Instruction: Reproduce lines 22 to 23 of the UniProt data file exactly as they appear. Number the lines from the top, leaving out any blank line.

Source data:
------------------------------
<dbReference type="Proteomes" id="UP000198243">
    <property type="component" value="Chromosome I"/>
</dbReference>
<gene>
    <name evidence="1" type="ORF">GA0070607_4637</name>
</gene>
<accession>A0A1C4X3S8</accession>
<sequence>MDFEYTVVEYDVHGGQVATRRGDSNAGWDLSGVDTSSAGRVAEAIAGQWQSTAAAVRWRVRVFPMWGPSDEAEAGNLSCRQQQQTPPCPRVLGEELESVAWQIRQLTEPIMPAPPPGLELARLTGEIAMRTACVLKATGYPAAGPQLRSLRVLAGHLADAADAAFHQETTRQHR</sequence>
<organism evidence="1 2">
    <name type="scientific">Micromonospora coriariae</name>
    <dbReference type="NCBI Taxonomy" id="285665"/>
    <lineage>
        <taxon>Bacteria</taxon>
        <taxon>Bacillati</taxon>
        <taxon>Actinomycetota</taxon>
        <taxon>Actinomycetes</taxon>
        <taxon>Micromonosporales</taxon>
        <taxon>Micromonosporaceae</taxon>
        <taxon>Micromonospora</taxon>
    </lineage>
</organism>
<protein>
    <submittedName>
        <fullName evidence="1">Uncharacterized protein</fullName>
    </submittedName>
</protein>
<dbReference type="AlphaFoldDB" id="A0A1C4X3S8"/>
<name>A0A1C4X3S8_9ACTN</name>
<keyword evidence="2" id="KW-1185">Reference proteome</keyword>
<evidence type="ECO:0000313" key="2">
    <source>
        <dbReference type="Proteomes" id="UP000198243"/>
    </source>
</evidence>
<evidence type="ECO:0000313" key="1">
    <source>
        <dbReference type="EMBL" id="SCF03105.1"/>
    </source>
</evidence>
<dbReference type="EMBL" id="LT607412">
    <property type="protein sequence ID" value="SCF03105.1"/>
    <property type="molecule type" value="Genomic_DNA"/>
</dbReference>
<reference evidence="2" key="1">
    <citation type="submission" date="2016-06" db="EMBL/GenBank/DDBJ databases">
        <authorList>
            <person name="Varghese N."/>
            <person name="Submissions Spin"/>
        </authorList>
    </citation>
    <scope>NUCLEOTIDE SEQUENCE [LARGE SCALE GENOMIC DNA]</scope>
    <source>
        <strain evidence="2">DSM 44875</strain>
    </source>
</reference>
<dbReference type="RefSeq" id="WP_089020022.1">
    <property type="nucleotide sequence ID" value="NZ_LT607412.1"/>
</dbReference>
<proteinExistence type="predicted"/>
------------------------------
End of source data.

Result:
<protein>
    <submittedName>